Brent meeker writes:> >      > Also Stathis wrote:> >      > > Sure, logic and 
science are silent on the question of the value> >     of weeds or anything 
else. You need a person to come along and say> >     "let x=good", and then you 
can reason logically given this.> >     Evolutionary theory etc. may predict 
what x a person may deem to be> >     good or beautiful, but this is not 
binding on an individual in the> >     way laws governing the chemistry of 
respiration, for example, are> >     binding. > > True.  But evolution does 
predict that an individual of an evolved species will have values, will find 
some things good and some bad, and further that, with high probability, these 
values will comport with reproductive success.  You could for example fairly 
easily distinguish a race of robots who were engineered to serve human beings 
(angels?) from an evolved race of robots simply by their behavior and implied 
values.  > > The former do have lives with meaning - their purposes refer 
outside themselves.  The later have their own purposes.  I'm content to be one 
of the latter.> > Brent MeekerI don't know that the purpose supposed to be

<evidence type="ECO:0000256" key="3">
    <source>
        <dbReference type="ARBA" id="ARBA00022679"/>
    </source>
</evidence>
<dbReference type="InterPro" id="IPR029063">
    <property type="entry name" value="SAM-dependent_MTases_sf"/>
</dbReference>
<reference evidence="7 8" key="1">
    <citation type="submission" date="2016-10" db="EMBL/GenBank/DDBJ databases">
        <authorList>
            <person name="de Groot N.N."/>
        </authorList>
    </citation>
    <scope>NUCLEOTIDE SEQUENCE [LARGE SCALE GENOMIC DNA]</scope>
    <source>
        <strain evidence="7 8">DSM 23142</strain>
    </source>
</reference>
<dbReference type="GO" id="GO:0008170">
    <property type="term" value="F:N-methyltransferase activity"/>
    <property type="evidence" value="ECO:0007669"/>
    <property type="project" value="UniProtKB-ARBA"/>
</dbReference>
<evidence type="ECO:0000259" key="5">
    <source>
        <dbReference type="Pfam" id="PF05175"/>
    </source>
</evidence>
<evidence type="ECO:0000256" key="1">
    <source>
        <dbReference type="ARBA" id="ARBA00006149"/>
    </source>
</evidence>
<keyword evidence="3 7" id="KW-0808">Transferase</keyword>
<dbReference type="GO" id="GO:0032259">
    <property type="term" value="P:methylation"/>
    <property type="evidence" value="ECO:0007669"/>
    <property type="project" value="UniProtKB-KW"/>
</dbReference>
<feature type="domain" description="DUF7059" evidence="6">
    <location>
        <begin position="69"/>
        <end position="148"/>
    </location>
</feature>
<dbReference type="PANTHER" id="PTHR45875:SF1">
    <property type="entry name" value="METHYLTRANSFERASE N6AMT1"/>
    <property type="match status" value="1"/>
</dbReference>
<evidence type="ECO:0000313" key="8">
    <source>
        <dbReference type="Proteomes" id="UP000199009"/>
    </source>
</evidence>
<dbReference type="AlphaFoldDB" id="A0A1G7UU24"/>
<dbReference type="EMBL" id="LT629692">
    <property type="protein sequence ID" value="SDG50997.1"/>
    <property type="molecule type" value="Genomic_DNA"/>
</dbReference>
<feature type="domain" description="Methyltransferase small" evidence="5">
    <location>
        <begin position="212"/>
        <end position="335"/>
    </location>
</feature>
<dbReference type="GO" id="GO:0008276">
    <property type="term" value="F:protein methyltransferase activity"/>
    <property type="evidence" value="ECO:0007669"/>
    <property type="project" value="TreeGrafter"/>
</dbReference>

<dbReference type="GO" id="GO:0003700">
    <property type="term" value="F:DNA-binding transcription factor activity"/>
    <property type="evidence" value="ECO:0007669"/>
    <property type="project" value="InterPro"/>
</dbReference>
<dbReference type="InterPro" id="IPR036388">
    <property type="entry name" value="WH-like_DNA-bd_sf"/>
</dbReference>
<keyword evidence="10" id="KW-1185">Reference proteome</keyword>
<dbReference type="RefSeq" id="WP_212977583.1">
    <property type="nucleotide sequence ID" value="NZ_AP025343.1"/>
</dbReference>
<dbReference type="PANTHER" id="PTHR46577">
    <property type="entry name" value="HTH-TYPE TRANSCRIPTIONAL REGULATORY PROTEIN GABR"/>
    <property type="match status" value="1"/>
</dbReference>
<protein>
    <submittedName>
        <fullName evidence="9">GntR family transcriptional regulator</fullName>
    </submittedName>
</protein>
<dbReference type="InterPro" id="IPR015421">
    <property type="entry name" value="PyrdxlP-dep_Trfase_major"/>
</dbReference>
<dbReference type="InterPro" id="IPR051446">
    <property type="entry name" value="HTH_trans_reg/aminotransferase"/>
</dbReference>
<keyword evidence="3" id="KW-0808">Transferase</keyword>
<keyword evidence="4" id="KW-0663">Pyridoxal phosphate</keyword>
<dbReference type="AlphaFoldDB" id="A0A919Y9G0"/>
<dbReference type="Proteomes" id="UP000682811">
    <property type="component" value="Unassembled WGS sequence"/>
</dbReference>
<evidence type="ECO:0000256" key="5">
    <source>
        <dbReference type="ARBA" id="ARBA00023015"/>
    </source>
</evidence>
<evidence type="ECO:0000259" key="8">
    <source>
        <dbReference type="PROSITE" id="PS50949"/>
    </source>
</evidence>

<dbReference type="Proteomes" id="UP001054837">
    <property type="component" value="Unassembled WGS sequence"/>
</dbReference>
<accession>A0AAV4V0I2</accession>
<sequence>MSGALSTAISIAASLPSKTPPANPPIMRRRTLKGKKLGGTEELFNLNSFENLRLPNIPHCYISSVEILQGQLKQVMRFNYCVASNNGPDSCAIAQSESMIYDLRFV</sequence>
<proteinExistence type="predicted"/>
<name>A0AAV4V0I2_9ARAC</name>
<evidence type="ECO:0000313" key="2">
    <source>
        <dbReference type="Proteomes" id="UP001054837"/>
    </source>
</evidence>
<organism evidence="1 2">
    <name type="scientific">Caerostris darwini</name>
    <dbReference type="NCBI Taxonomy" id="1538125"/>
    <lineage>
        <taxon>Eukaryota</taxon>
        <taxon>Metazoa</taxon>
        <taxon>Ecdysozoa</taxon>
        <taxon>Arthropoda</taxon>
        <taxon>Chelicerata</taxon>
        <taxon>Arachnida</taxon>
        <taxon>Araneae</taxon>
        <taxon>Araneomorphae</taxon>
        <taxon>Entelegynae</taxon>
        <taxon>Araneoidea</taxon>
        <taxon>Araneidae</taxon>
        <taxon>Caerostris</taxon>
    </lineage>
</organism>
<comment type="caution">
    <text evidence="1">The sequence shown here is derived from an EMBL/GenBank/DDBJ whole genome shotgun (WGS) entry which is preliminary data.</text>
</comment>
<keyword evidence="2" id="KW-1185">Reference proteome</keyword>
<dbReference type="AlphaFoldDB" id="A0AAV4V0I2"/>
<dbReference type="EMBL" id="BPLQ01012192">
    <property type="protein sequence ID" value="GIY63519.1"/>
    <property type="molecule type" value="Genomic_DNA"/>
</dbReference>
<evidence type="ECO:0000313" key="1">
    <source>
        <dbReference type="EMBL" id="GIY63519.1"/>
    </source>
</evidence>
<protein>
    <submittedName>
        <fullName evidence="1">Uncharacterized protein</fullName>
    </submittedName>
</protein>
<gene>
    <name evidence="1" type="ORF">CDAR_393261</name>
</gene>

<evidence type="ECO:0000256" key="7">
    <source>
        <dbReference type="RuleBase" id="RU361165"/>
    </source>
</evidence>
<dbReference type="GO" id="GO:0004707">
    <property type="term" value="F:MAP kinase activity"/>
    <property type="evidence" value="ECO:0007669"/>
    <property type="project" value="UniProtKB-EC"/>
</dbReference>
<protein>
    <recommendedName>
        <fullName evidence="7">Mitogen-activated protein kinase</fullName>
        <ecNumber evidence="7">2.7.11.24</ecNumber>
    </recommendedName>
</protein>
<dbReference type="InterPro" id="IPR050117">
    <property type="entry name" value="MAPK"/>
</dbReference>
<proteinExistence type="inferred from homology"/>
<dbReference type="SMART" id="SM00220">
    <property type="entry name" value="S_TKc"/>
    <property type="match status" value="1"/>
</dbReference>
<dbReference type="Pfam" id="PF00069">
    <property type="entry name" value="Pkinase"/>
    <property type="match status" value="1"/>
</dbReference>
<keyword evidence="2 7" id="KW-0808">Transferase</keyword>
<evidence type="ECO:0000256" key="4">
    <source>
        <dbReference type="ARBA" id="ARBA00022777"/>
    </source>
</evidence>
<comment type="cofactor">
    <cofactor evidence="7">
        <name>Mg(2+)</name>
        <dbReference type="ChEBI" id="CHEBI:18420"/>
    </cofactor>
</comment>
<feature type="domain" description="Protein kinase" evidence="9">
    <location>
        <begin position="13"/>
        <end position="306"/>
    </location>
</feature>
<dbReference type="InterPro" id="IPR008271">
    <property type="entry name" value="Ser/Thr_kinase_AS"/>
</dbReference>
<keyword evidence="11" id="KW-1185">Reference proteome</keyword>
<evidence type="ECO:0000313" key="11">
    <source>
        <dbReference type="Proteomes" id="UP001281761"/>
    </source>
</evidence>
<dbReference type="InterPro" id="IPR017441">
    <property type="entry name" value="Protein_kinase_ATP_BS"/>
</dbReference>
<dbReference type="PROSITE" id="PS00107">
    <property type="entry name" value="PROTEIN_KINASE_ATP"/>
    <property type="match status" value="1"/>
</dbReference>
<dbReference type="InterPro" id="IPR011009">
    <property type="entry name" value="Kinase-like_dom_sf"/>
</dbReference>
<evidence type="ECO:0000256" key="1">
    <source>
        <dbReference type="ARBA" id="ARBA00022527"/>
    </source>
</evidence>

provided by God is as coherent as your robot example. As I understand it, God 
did not program us to be good or to believe in him because he wanted us to 
arrive at the "right" answer freely. However, he must have programmed us to an 
extent, because our values are at least partly the result of evolution, as you 
suggest. What formula he used to set how much of our values would be determined 
and how much free is not clear. Stathis Papaioannou
Live Search: New search found
You received this message because you are subscribed to the Google Groups 
"Everything List" group.
To post to this group, send email to
To unsubscribe from this group, send email to [EMAIL PROTECTED]
For more options, visit this group at

Reply via email to